Friend, if you are toying right now with what God has forbidden. If you are not fighting to exercise self-control and practicing injustice, you should be frightened. Why? Verse 6, because “the Lord is an avenger in all these things, as we told you beforehand and solemnly warned you.” Are you taking advantage of the weak? Are you running toward sexual immorality instead of fighting to abstain? God sees. God knows. And God will repay you accordingly. 

What do we tell ourselves? It’s not like I’m a bad person. I’m not hurting anyone. We love each other. What’s the big deal? If God didn’t want me to satisfy my sexual desires He shouldn’t have given them to me in the first place. So there. The terrifying reality is that when Jesus returns, what is sexually “normal” in our culture, the adultery we justify in our movies and celebrate in our books because “he was a jerk” or “she deserved better”, will incur the wrath and judgment of God. 

It doesn’t matter how many other people are doing it. What matters is what God has said about it. They will not judge you for what you did with your body. God will. Colossians 3:5–6, “Put to death therefore what is earthly in you: sexual immorality, impurity, passion, evil desire, and covetousness, which is idolatry. On account of these the wrath of God is coming.” 

And if you have fallen into sexual sin and the Lord graciously convicts you of the guilt of your sin before the Day of Judgment, flee to Christ. Don’t promise Him you’ll do better. Don’t try to clean yourself up. Bring your guilt, your regret, your sin and sorrow to Jesus and ask Him to forgive you. Ask Him to cleanse you. There is no sexual sin too great, too dark, too shameful, for the blood of Jesus to cleanse. 1 John 1:9, “If we confess our sins, he is faithful and just to forgive us our sins and to cleanse us from all unrighteousness,” (sexual sin included!).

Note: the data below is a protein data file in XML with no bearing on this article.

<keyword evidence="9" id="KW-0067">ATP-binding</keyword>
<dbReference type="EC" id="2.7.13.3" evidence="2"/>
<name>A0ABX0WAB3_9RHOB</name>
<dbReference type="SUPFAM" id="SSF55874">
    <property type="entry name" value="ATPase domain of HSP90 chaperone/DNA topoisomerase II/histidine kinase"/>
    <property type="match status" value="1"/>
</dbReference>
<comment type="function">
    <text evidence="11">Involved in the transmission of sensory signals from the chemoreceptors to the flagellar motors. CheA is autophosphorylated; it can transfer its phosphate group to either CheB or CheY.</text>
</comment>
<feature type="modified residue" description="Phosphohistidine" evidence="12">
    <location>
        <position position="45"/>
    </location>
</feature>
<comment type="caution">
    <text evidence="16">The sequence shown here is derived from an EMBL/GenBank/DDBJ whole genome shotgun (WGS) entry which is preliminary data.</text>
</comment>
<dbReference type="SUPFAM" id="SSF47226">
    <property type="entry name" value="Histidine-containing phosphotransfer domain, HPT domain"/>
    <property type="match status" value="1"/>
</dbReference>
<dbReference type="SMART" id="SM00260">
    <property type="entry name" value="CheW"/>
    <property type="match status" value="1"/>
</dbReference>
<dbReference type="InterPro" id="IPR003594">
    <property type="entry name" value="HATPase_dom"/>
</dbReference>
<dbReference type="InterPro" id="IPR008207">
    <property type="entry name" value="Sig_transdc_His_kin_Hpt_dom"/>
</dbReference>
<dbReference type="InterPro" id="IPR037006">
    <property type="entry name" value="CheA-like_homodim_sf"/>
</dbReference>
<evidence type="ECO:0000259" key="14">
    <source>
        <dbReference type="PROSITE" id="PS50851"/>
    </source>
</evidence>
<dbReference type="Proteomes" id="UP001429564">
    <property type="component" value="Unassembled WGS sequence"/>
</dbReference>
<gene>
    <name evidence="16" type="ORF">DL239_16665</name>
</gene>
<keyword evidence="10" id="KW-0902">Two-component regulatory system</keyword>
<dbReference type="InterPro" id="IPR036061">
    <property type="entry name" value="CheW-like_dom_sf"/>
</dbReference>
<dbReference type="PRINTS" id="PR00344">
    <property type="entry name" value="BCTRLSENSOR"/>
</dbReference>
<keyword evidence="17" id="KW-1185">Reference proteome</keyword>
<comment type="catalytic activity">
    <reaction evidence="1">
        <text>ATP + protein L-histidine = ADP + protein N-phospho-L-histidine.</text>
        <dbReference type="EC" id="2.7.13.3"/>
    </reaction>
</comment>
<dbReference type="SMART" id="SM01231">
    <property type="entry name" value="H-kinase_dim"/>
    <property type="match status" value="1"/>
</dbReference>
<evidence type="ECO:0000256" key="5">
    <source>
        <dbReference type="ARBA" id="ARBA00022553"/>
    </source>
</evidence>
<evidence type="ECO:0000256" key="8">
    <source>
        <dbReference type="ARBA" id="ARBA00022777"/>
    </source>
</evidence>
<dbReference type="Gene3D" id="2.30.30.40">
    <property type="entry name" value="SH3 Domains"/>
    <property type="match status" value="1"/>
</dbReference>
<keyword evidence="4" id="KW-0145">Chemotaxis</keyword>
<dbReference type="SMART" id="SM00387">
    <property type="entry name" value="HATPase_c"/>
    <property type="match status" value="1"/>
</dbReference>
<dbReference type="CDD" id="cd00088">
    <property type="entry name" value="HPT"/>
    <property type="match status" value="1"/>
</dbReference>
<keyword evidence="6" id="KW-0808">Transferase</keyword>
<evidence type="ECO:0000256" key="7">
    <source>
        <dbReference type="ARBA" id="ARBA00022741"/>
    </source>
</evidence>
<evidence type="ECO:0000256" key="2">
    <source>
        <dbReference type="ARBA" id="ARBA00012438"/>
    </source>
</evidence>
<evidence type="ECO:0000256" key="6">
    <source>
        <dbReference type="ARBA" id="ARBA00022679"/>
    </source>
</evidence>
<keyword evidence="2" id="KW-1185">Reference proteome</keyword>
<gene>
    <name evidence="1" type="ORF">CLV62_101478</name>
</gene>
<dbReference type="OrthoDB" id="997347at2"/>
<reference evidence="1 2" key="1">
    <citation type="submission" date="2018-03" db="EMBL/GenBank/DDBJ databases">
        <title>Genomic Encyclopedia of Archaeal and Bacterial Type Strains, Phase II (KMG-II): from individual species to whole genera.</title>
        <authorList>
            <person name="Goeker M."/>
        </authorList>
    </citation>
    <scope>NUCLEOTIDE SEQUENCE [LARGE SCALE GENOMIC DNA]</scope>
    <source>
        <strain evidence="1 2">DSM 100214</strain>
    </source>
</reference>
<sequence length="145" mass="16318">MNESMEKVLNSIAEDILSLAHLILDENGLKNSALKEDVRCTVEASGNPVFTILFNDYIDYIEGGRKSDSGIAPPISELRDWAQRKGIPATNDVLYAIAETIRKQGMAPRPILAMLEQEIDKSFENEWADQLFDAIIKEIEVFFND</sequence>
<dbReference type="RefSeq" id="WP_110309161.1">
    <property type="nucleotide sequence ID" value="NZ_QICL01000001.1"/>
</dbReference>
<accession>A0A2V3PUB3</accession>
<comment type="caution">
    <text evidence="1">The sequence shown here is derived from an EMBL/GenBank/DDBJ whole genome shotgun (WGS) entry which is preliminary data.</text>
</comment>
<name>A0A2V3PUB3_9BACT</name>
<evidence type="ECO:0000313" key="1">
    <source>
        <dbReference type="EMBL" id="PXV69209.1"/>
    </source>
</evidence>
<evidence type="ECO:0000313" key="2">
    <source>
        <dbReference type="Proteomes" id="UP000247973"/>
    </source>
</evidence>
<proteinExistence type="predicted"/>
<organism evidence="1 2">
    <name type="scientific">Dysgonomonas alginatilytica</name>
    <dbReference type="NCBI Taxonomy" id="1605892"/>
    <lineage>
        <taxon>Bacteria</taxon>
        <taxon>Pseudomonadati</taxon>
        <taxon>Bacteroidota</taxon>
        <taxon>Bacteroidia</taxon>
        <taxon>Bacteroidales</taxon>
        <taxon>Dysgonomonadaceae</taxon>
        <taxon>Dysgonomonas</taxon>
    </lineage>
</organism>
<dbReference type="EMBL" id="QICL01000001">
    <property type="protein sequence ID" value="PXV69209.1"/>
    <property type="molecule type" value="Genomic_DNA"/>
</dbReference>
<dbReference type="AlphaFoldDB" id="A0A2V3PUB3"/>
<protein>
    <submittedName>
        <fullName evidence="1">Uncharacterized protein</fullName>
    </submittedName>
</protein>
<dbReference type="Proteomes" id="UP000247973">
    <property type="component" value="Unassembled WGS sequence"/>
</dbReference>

But don’t wait. Don’t presume. The gospel isn’t a get-out-of-jail-free card. The gospel is a run-to-Jesus-and-find-mercy invitation. The stakes couldn’t be higher, friends. If we’re going to abstain from sexual immorality, we need to practice the fear of the Lord. 



We need to remember that holiness isn’t what pleases God in the sense that God has a whole list of things that please Him and holiness is one of many. So, you know, if sexual holiness really isn’t your thing, you can find plenty of other ways to please Him. That’s a lie, my friend. Holiness IS the only thing that is pleasing to God. It’s the whole reason He calls us into a saving relationship with himself. Verse 7, “For God has not called us for impurity, but in holiness.”